The Underwater Museum of Cannes, Jason de Caires Taylor’s latest project, has opened in Cannes, France. The sculptor’s first installation in the Mediterranean Sea, the museum was funded by the Mairie de Cannes and commissioned by mayor David Lisnard. It has taken more than four years to develop.
The installation—situated just off the coast of Cannes, near the island of Sainte-Marguerite, one of the Lérins Islands—comprises a series of six monumental sculptures, each more than six-and-a-half feet tall and weighing 10 tons. Positioned in areas of white sand, between Posidonia seagrass meadows, off the protected southern part of the island, the artworks are in just 6–10 feet of water and therefore easily accessible to snorkelers and divers.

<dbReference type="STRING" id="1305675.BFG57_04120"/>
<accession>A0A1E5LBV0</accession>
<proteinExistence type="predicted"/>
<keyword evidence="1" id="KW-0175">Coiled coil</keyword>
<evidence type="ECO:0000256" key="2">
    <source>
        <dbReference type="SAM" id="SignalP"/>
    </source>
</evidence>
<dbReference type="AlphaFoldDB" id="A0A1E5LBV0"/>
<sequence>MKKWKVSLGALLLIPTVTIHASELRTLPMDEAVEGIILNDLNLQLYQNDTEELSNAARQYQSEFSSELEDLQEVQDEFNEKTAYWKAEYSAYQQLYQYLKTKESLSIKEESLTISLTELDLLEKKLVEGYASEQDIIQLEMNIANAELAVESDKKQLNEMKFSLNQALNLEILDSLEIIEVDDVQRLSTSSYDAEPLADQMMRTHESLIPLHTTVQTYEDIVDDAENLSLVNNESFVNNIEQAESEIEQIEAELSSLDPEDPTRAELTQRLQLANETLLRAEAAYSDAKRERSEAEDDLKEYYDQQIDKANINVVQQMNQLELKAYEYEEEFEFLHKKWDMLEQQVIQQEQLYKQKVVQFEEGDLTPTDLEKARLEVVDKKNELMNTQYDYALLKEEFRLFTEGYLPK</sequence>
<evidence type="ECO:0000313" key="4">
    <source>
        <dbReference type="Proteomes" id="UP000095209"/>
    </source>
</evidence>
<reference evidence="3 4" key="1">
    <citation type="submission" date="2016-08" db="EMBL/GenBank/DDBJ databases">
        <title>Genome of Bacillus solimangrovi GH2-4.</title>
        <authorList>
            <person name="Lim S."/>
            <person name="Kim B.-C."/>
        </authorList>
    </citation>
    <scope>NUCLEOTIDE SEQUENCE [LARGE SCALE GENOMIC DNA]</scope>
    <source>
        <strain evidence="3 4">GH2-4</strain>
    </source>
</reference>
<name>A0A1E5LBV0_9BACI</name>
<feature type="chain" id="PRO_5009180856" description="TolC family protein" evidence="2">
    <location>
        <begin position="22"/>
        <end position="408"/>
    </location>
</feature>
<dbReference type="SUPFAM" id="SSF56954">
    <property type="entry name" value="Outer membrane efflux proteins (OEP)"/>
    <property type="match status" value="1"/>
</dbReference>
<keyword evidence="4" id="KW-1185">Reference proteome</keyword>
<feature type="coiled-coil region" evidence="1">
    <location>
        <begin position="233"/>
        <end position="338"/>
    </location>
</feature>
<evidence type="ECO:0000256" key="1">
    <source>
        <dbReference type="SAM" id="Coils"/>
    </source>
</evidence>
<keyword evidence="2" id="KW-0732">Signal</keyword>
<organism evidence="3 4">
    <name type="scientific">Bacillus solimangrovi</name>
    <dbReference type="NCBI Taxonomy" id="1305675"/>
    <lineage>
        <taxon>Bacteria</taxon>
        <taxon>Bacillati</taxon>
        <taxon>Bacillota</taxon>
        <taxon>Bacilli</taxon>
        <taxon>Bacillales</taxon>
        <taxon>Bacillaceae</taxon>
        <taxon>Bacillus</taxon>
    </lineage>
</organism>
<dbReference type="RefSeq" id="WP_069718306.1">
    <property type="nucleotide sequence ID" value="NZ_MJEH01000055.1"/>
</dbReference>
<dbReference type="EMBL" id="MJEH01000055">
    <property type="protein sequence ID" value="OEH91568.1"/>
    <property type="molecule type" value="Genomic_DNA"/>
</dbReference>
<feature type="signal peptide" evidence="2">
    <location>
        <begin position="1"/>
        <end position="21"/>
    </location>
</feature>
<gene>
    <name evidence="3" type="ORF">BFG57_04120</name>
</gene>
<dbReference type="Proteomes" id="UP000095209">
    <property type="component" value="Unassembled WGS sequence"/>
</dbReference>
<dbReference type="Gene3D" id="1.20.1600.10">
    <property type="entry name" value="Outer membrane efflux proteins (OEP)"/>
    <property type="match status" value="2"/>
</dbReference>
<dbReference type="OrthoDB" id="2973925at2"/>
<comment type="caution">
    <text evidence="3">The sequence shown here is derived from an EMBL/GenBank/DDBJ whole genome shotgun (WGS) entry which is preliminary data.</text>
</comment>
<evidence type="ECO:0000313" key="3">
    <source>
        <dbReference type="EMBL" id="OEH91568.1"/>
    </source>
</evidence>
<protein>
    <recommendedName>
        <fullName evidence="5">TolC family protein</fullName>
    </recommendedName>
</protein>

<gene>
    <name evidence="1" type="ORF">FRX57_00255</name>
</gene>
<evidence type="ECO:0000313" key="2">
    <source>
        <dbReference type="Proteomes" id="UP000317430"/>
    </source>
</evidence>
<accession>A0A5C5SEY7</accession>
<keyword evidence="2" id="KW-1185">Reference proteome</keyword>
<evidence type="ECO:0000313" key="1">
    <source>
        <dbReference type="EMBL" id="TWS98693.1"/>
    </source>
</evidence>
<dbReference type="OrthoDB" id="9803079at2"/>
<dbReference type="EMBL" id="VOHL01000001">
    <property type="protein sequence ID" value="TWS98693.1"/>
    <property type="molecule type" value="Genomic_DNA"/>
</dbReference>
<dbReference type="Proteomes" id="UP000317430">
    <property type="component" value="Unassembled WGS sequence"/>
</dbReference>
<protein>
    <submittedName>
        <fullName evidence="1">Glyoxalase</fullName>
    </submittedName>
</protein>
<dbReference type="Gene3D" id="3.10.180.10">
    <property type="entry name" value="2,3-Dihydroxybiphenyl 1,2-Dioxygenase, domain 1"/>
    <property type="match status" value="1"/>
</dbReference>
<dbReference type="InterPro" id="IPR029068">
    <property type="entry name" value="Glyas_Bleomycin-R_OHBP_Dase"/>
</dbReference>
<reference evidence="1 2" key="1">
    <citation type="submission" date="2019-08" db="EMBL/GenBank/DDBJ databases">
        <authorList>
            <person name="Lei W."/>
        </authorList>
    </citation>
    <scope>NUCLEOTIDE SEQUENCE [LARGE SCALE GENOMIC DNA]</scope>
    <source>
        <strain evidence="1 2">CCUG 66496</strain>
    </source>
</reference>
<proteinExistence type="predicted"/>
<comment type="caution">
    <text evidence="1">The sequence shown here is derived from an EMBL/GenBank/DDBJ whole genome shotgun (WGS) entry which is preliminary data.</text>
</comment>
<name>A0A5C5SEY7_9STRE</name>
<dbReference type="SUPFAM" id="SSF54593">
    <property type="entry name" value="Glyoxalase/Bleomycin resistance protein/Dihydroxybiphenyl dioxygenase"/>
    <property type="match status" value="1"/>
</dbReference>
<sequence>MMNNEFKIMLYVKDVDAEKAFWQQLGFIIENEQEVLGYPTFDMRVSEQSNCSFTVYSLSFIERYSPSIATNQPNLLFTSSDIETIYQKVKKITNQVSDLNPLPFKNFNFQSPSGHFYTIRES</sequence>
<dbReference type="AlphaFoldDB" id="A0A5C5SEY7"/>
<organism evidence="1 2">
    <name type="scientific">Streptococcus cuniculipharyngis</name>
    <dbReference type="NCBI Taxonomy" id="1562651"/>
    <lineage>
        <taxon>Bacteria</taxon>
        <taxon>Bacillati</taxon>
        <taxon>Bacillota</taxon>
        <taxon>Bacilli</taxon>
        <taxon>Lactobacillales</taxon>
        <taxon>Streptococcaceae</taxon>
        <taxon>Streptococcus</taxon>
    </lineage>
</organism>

The six works are based on portraits of members of the local community, with a range of ages and professions, including an 80-year-old local fisherman called Maurice and a nine-year-old primary school pupil called Anouk. Each face is sectioned into two parts, depicting a “split mask,” a metaphor for the ocean: on the one hand, powerful and resilient; on the other, fragile and decaying—continuously degraded and polluted by human activity.
The project involved removing old engines and pipelines littering the site, which is now cordoned off from boats, making it safe for divers and snorkellers, and preventing damage by anchors to the seagrass meadows. The artworks use pH-neutral materials designed to attract marine flora and fauna.
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